Another English conundrum – who or whom?
Many native English speakers would struggle to explain the correct use of who and whom. Indeed, few would use the word whom in common speech, even if they happened to be grammar freaks. As a result, the issue of whether to use who or whom rivals the confusion which surrounds that and which.
The man whom you encountered at the office yesterday was our new Sales manager
The above sentence is grammatically correct, but you would be much more likely to hear a native English speaker say:
The man who you encountered at the office yesterday was our new Sales manager.
The man that you encountered at the office yesterday was our new Sales Manager.
The use of that in the above sentence is also a bone of contention and one that we will discuss in a further article.
In truth, the correct use of who and whom is no longer necessary when speaking informally. You are unlikely to be scorned for ignoring the existence of the word whom. However, if you are planning to deliver an important speech, it would be better to master the usage of these words. If you are writing or translating a formal document, it is even more crucial to remain grammatically correct, even if most of your readers wouldn’t realise it!
Subjects and objects
Who and whom are both pronouns but they are not interchangeable. Who should be used to refer to the subject of a sentence whereas whom should be used to refer to the object of a verb or preposition in the sentence.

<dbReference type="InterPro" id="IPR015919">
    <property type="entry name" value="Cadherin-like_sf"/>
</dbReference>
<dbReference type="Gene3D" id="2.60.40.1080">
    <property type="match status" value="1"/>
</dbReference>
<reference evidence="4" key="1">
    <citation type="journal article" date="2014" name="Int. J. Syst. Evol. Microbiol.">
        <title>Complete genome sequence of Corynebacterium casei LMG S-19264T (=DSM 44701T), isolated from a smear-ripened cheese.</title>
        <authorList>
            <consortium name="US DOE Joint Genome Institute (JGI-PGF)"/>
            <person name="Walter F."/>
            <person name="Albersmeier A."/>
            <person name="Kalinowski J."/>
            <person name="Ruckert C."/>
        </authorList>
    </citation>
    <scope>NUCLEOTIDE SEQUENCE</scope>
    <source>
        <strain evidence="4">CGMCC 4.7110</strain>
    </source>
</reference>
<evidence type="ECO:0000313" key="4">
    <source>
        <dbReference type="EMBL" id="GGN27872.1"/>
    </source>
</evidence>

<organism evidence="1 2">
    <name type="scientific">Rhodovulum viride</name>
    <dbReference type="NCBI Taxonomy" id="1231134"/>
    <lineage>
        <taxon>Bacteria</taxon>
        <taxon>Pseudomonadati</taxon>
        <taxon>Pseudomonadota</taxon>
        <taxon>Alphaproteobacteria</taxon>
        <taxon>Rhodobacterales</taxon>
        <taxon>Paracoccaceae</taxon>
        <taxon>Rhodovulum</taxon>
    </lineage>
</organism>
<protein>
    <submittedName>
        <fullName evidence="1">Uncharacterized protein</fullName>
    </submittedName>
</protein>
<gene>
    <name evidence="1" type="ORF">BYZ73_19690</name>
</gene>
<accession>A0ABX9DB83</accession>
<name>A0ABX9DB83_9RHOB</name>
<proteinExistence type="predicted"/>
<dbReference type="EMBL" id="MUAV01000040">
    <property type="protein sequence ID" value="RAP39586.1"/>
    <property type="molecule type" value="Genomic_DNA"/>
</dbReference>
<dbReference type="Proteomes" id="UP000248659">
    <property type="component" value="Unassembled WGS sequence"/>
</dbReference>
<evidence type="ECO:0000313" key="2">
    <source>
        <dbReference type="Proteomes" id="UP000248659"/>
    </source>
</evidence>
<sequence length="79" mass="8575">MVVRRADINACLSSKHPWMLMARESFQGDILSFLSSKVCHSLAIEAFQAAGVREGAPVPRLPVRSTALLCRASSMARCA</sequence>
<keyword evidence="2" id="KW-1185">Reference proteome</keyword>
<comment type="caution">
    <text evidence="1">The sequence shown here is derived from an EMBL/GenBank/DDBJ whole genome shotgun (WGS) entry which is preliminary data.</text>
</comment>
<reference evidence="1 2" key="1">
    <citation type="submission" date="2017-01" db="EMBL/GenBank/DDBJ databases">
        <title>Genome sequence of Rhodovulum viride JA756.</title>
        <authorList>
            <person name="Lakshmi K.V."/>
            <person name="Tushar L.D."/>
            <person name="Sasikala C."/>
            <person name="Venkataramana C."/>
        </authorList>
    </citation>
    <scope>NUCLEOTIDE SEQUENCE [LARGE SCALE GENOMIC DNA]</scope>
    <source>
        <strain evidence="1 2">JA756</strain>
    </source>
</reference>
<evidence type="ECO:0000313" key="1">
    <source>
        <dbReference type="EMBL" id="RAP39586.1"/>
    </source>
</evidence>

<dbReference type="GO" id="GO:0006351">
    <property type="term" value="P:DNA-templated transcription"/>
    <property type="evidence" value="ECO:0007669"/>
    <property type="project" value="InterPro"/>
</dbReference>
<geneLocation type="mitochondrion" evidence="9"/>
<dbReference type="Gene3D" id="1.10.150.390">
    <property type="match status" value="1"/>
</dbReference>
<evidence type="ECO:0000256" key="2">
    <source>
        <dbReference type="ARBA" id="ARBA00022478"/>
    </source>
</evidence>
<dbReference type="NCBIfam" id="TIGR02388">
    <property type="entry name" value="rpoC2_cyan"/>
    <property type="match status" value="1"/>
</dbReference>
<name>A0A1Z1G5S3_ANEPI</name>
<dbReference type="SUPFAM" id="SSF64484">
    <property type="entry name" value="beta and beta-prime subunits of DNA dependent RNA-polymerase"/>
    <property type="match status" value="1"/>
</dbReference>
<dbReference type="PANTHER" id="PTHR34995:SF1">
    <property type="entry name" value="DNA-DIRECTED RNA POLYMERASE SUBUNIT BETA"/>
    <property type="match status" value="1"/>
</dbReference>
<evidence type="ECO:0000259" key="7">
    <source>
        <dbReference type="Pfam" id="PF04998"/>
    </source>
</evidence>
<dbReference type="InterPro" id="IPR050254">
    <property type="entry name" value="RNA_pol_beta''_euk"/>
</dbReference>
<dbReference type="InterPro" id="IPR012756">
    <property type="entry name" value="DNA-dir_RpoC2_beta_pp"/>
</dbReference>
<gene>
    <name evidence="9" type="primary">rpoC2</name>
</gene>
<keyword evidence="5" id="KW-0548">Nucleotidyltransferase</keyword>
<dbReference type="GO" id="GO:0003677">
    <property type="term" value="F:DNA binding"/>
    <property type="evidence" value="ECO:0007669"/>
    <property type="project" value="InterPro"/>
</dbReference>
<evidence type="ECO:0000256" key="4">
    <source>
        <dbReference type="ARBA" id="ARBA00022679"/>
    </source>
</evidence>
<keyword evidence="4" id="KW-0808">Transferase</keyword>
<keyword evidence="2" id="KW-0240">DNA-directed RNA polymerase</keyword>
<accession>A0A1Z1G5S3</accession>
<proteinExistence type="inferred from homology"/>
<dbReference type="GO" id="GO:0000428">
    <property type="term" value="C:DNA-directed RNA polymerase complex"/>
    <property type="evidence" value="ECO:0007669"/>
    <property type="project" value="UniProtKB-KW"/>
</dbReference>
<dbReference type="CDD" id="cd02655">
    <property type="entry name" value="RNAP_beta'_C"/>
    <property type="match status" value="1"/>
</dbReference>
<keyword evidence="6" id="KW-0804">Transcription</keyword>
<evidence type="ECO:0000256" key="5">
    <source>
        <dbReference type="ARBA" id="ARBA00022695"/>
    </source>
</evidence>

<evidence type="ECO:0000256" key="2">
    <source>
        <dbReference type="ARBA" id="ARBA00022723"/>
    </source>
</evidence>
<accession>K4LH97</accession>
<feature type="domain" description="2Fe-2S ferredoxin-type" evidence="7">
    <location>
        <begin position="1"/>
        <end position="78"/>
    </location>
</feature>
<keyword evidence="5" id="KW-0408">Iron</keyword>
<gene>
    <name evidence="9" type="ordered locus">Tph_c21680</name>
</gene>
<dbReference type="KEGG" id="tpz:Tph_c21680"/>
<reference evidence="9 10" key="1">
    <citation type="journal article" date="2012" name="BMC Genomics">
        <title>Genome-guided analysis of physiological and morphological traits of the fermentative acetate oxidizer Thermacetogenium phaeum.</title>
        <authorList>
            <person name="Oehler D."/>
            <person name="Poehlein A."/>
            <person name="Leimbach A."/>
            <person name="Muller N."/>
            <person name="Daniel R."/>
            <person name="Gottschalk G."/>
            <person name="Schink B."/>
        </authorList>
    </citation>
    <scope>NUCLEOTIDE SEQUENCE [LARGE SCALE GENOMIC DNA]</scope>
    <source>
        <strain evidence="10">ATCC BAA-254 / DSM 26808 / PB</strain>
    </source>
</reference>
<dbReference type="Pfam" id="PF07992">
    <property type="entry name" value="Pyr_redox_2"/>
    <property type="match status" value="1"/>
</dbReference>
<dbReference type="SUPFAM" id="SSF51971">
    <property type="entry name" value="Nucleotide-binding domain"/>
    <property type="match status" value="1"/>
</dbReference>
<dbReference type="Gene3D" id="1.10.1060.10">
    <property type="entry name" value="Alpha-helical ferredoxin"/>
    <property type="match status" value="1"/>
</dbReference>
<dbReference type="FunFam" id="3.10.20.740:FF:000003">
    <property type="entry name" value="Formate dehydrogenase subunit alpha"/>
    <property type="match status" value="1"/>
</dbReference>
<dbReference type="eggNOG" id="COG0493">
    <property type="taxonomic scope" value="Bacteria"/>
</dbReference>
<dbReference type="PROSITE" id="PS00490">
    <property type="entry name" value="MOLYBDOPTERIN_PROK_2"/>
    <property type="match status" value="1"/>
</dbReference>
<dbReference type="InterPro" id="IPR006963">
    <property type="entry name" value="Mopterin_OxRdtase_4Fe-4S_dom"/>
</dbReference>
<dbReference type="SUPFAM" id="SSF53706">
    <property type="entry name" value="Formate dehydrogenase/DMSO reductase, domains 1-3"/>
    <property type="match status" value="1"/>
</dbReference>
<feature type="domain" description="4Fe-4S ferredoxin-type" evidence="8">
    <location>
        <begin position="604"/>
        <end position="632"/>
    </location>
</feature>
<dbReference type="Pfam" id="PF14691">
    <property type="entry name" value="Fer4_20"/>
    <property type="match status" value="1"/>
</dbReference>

The person who crossed the road was wearing a red coat.
The people crossing the road, one of whom was wearing a red coat, moved quickly.
The easy way to decide
The easiest way to deduce which of the words you should use is to decide whether you could substitute he, she or they for the word in either your sentence or a similar sentence. If you could insert these words, use who. On the other hand, If you would have to substitute him, her or them for your word, use whom.
I haven’t seen the lady who lives next door for at least a week.
In the above sentence, the lady is the subject of the sentence and you could use the word she to refer to the lady. Who is, therefore, the right choice.
I have been thinking about with whom I might be playing chess next week.
With this sentence, it isn’t immediately obvious whether you should use who or whom. To work out which word to select, imagine the meaning of the sentence expressed in a different way. Would you say:
I have been thinking that I might be playing chess with him next week
I have been thinking that I might be playing chess with he next week.
Clearly, the first option is the correct one, hence whom is the right word to use in the original sentence.
Not a matter of life and death
There are grammatical errors that are incredibly irritating, and that will reflect badly on a speaker, writer or translator. But there are others that would only be noticed by grammar pedants and for which you will almost always be forgiven.
Nobody is going to shoot you for using who or whom incorrectly. However, the correct use of who and whom will always demonstrate a superior command of the English language. For this reason, it is worth mastering the use of these words.